There were some times I felt so old and I’m also completely out of touch with urban Iiving. I’m 47 years old and I’ve lived in a rural county my whole life. There were many references lost on me. Their teenage years may well have been spent on MSN messenger, mine was spent drinking on a riverbank and dancing in a psychedelic hoody to the Happy Mondays. My teenage years are pre-internet, which makes me feel prehistoric. I enjoyed the stories of internet dating, but my dates had to run the gauntlet of my Dad and suffer stifled, anxious, phone calls taking place in our living room with my whole family listening. I’ve heard stories of terrible landlords from friends who have lived in London, but here no one can afford to rent anything till they’re in their thirties. So I had to enjoy this as an amused older generation, learning about the world as it is now or might be for my stepdaughters (although that’s slightly worrying).
This is a great summer read, if you’re looking for something light-hearted with characters you’ll enjoy stuck in a very awkward situation. It’s a very modern room-com, bringing the genre bang up to date with some good laughs along the way.
Meet The Author
Phoebe Luckhurst is a journalist and author, who has written for publications including the Evening Standard, ES Magazine, ELLE, Grazia, Sunday Times Style, Guardian, Telegraph and Grazia. The Lock In is her first novel, and she is currently writing her second.
Reading this book was a little like trying to get a knot out of a necklace chain, it seems impossible to unravel, until suddenly one move loosens it and the whole thing unknots very quickly. Our central character, Nadja Kulka, was convicted for a terrible crime in her native Poland, many years ago. Now she’s out of prison she’s looking for the simple everyday things that others have: a job, a nice flat to live in and eventually a few friends. She just wants a ‘normal’ life. She does make one friend. Laura Von Hoven is her boss’s wife and a beautiful woman, who’s very free spirited. When she asks for Nadja’s help, of course she wants to give her friend a hand. However, Laura has killed someone and wants Nadja’s help to conceal the body. Nadja doesn’t feel like she can refuse, showing how her earlier trauma, from the original crime and punishment, has affected her emotionally. She’s full of anxiety, awkward with people and easily talked into bad ideas. Nadja isn’t a likeable character at first, there’s a stand-offish, prickly sort of manner she has that keeps people at a distance. Yet, underneath these defences, she’s vulnerable and naive. When they find the perfect place to hide the crime, an abandoned cabin in the woods, the rest seems easy. However, their seemingly simple plan falls apart and Nadja finds herself in a game of cat and mouse. It’s a deadly game and one that’s stacked against Nadja, because she’s the perfect murderer as well as a perfect victim.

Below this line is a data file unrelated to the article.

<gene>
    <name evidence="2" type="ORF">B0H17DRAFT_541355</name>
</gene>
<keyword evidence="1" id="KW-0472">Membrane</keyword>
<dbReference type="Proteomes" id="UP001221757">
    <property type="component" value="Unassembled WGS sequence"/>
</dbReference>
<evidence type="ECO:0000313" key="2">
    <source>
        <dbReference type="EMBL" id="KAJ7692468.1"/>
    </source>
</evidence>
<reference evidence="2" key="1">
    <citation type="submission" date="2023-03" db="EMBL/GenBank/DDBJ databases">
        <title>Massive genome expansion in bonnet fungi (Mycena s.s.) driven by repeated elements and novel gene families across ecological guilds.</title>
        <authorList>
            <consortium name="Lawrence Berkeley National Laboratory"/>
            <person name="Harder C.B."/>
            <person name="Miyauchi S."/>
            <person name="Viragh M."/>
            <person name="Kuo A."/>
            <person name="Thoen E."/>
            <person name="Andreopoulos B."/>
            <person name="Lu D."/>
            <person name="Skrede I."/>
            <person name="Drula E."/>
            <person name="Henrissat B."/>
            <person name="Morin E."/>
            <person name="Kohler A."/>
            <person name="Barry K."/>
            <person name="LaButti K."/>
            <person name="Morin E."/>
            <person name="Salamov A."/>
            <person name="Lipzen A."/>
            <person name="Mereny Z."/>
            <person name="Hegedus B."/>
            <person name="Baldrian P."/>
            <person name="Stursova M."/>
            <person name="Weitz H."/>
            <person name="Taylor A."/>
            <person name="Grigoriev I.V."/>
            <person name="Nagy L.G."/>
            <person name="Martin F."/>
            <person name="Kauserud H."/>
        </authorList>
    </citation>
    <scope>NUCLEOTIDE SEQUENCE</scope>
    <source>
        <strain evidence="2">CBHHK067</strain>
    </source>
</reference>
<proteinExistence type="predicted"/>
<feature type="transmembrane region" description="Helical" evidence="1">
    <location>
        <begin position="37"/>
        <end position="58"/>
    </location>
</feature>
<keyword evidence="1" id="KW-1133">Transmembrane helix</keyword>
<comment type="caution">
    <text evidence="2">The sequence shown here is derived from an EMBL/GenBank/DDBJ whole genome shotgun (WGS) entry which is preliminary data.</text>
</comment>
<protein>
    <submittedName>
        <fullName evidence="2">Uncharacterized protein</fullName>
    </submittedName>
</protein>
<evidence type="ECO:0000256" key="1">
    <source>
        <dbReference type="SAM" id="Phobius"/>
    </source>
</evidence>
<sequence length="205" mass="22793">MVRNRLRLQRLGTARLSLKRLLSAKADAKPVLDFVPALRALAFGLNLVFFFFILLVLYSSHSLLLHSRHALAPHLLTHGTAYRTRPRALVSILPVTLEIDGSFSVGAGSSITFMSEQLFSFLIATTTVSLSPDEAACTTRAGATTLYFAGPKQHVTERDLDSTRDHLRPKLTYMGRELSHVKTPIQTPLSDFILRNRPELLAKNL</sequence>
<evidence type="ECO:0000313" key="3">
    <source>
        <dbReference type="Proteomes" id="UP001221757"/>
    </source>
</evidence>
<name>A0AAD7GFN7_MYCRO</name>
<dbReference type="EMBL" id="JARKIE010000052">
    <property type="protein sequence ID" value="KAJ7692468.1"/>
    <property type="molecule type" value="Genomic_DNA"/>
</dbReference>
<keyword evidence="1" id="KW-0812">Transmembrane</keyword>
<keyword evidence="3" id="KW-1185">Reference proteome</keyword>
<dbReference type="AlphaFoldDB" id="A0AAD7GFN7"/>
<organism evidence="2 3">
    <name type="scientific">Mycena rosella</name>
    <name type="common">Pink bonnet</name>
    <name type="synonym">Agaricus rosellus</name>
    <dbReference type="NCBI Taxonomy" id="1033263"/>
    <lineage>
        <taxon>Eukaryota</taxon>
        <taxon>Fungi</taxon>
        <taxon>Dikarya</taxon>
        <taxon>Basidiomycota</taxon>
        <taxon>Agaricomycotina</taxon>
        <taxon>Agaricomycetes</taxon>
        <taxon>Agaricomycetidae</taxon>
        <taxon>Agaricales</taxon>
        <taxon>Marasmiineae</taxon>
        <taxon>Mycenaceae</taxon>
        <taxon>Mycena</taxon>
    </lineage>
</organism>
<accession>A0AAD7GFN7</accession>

I was very disorientated at first by the disparate strands of this complex thriller. We have three separate narratives, two different narrators plus a set of letters that don’t sound like they belong. I thought there were three different people here, because the author of the letters feels different to the others. Unlike her novel Dear Child, these separate threads feel a long way apart and it’s impossible to make them diverge into one clear narrative. I found the chopping and changing too ‘bitty’. I would pick it up after a break and found I couldn’t pick up the thread without going and re-reading previous pages. It was only when I read a good third of the book that I really started to make sense of the story and these narrative voices clicked into place. However, after sitting back and thinking, I wondered if this confusion wasn’t deliberate? Haussmann doesn’t strike me as a writer who makes mistakes, I think her plotting and structure are very deliberate, so what is she trying to telling the reader with this complicated beginning?